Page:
# Codegolf! a LUA challenge

#1

Hi!

I’ve realised that I only come here when I’m asking for help, which is a little selfish. So, with no further ado, I’d like to invite you to take part in a game of codegolf! Whoever can achieve the outcome with the fewest lines of lua code wins.

The rules?

• self.levmap is a table with 70 entries used to generate a 7 by 10 grid.
• if an entry is greater than 0, it is occupied.
• you need to get the width and height of the full tiles in the grid (self.width, self.height).
• you need to print the width and height once the sorting is complete.

For example.

if self.levmap =
{0,0,0,0,0,0,0,
0,0,0,0,0,0,0,
0,0,0,0,0,0,0,
0,0,0,0,0,0,0,
0,0,0,1,1,1,0,
0,0,0,1,1,1,0,
0,0,0,0,0,0,0,
0,0,0,0,0,0,0,
0,0,0,0,0,0,0,
0,0,0,0,0,0,0}

then
self.width= 3
self.height = 2

Here’s my entry (self taught amateur coder)

``````	local toppest = 1
local bottomest = 11
local leftest = 8
local rightest = 1
for k, v in pairs(self.levmap) do
local x = ((k-1)%7)+1 --1, 7
local y = math.ceil(k/7) --1,10
if v > 0 then
if x < leftest then
leftest = x
end
if x > rightest then
rightest = x
end
if y < bottomest then
bottomest = y
end
if y > toppest then
toppest = y
end
self.height = (toppest-bottomest)+1
self.width =  (rightest-leftest)+1
end
end
if self.levmaps[key+1] == nil then
print("size acquired! (josh don't forget to calculate tilesize here)",self.width,self.height)
end
end``````
3 Likes

#2

after 24 hours I am still in first place.
de-fault! de-fault! de-fault! de-fault!

0 Likes

#3

Here’s another solution:

``````self.width = 0
local first_row = nil
local last_row = nil
for r=1,9 do
local row = table.concat(self.levmap, "", 1+(r-1)*7, 1+(r-1)*7+6) -- concatenate each row into a string
local trimmed_row = row:match("^0*(.-)0*\$") -- trim initial and ending 0's
self.width = math.max(self.width, #trimmed_row) -- width of the row is the length of the remaining string
if #trimmed_row > 0 and not first_row then
first_row = r
end
if #trimmed_row > 0 and (not last_row or last_row < r) then
last_row = r
end
end
self.height = (first_row and last_row) and last_row - first_row + 1 or 0
``````

There must be a better way to figure out the height though…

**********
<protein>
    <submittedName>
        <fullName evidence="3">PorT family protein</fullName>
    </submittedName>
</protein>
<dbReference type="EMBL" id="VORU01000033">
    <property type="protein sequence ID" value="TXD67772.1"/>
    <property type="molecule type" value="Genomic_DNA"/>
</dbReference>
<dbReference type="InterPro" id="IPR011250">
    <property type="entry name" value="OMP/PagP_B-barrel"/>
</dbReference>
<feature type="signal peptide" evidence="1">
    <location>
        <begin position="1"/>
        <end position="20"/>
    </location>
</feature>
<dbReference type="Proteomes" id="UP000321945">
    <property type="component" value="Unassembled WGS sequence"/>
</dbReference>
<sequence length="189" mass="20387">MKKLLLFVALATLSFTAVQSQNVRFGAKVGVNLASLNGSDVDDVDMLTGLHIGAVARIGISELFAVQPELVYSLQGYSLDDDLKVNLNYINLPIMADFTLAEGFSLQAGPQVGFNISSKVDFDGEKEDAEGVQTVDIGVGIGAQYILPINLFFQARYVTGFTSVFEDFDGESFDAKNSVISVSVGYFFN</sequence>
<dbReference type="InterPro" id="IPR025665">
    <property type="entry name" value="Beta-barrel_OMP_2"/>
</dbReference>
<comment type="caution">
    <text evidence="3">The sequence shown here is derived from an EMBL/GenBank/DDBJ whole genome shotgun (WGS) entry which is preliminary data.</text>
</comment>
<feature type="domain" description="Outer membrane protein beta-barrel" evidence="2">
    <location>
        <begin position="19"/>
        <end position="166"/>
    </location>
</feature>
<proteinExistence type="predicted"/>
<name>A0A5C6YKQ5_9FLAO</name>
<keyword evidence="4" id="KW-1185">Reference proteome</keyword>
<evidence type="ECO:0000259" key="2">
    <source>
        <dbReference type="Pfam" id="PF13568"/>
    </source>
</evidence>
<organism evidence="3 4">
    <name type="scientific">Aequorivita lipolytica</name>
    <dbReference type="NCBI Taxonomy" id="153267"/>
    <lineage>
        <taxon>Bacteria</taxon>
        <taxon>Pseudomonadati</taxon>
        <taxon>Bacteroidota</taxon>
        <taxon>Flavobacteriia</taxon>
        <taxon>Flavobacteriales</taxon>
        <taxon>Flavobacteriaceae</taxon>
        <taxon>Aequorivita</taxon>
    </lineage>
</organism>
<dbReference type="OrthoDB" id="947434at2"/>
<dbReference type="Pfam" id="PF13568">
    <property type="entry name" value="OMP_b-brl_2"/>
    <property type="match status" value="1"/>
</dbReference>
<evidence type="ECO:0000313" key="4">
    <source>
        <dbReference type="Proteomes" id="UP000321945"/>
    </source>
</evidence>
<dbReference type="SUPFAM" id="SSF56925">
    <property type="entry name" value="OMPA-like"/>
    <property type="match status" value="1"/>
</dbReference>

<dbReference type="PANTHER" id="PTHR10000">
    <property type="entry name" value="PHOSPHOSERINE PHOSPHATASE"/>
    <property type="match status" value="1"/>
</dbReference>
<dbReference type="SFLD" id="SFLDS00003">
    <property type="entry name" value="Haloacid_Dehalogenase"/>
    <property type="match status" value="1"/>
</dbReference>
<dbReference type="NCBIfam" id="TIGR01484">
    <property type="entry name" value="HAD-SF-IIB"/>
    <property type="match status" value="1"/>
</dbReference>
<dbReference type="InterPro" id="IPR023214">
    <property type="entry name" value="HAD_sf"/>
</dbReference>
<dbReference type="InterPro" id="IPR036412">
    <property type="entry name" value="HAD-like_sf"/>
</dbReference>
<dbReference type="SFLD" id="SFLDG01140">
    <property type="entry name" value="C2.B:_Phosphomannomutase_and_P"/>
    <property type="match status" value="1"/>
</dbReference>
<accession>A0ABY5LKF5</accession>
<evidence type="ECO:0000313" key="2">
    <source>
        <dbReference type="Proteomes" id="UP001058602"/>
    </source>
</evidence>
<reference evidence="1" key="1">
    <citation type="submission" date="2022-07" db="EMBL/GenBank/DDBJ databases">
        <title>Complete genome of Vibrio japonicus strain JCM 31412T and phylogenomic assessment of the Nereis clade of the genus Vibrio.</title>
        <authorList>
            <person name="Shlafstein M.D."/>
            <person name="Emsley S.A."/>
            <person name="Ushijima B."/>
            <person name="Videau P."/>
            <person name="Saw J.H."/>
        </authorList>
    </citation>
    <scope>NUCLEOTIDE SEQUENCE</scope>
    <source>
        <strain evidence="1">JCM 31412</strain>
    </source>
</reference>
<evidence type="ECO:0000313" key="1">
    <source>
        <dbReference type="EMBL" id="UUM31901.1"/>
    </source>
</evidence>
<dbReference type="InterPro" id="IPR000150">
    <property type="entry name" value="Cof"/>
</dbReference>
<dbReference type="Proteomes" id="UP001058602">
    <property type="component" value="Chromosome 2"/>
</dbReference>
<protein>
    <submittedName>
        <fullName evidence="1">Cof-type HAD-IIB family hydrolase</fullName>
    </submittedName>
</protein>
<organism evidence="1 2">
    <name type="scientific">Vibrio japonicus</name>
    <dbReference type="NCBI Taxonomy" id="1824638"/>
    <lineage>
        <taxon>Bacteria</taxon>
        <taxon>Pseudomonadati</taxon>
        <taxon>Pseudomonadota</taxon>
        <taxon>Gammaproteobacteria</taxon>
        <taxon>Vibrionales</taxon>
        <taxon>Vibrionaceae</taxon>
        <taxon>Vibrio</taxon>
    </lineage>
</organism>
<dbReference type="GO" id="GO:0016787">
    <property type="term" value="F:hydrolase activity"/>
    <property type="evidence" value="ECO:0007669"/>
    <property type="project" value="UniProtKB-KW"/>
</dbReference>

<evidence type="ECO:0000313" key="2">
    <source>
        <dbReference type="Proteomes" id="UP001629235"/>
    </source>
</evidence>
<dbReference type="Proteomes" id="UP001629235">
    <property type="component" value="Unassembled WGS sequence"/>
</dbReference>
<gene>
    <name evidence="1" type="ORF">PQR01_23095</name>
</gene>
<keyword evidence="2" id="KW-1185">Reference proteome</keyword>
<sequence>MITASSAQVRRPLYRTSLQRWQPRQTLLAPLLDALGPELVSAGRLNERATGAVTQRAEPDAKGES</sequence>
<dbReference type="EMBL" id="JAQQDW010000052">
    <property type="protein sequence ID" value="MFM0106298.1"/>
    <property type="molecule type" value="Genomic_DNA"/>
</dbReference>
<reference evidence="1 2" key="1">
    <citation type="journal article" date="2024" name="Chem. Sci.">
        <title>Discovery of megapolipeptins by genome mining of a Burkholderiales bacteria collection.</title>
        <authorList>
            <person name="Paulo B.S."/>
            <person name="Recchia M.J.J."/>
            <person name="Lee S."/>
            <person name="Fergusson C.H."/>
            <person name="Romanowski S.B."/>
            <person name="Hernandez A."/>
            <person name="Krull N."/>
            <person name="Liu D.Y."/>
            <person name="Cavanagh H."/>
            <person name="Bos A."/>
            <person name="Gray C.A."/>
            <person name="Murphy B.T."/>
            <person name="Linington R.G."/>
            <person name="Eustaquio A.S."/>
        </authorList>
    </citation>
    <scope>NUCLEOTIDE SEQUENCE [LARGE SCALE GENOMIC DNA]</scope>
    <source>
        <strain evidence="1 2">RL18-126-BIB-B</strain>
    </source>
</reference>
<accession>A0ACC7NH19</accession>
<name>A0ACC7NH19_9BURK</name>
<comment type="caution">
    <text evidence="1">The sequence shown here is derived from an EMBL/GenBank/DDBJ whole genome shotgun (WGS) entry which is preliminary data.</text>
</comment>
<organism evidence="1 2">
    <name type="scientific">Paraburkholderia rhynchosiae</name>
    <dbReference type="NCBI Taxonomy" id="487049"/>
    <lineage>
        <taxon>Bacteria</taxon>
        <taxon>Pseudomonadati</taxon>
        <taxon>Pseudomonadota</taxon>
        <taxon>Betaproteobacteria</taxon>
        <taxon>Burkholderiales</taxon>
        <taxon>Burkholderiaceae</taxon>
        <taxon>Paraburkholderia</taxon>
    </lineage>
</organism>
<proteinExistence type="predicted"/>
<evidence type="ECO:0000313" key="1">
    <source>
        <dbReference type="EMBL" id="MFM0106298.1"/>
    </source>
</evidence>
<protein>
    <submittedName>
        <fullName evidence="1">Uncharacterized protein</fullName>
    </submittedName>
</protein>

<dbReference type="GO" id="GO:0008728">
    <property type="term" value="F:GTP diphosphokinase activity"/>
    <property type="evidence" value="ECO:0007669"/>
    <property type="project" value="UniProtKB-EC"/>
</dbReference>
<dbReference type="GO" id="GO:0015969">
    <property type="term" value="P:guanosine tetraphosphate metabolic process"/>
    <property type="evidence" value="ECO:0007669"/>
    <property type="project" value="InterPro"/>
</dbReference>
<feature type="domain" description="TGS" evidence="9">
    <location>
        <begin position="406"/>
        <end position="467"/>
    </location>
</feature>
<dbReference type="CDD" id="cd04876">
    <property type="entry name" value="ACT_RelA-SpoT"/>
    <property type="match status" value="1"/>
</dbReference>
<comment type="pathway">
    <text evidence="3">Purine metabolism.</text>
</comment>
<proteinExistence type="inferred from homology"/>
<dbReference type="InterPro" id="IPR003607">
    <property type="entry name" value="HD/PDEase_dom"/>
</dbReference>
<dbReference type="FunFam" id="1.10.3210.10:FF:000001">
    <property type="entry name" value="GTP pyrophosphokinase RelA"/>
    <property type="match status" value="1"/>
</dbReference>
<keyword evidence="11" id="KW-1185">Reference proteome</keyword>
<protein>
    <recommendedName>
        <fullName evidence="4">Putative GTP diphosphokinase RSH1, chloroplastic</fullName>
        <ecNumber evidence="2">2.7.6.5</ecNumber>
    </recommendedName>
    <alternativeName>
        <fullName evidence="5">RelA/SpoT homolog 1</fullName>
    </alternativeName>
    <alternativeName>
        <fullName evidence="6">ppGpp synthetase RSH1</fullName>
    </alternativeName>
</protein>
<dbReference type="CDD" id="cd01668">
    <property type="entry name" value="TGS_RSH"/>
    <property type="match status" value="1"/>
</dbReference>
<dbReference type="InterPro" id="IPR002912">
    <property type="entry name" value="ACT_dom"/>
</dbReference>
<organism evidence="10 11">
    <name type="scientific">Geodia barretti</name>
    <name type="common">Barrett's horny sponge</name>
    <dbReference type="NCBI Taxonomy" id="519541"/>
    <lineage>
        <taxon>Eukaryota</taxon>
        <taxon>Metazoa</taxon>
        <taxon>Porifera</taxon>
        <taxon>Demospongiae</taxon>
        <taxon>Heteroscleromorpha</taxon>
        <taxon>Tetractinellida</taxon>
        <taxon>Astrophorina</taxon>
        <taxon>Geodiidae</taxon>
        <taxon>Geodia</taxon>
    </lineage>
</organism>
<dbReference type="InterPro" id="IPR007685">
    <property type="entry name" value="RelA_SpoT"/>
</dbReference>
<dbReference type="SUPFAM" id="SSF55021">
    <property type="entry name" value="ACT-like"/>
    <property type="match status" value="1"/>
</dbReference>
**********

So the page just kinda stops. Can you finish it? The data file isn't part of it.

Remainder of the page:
@88.josh’s solution is more efficient since it doesn’t rely on string manipulation.

1 Like

#4

Hi 88.josh,

you can shorten by using math.max and math.min

If you like you can shorten locals initialization in one line.

You can do the same thing inside the inner loop, but I think is awful
(Or is it a Perl code competition?? )

Is better to move the result evaluation out of the loops,
and compute x and y only if needed

``````	local toppest,rightest,bottomest,leftest=1,1,11,8
for k, v in pairs(self.levmap) do
if v > 0 then
local x = ((k-1)%7)+1 --1, 7
local y = math.ceil(k/7) --1,10
leftest=math.min(x,leftest)
rightest=math.max(x,rightest)
bottomest=math.min(y,bottomest)
toppest=math.max(y,toppest)
end
end
self.height = (toppest-bottomest)+1
self.width =  (rightest-leftest)+1
``````

If you change your level map into a bidimensional array

self.levmap =
{ {0,0,0,0,0,0,0},
{0,0,0,0,0,0,0},
{0,0,0,0,0,0,0},
{0,0,0,0,0,0,0},
{0,0,0,1,1,1,0},
{0,0,0,1,1,1,0},
{0,0,0,0,0,0,0},
{0,0,0,0,0,0,0},
{0,0,0,0,0,0,0},
{0,0,0,0,0,0,0} }

you can avoid computing x and y with remainder and math.ceil, but code length is the same

``````	local toppest,rightest,bottomest,leftest=1,1,11,8
for y,row in ipairs(self.level) do
for x,v in ipairs(row) do
if v > 0 then
leftest=math.min(x,leftest)
rightest=math.max(x,rightest)
bottomest=math.min(y,bottomest)
toppest=math.max(y,toppest)
end
end
end
self.height = (toppest-bottomest)+1
self.width =  (rightest-leftest)+1
``````

Without my locals init “cheat”, @britzl’s solution is shorter!

I won’t win the prize

2 Likes

#5

Results are in!
@lrx first place
@88.josh second place
And @britzl is disqualified for using string manipulation. Cruel, but ultimately the student has become the master, just like in star wars.

2 Likes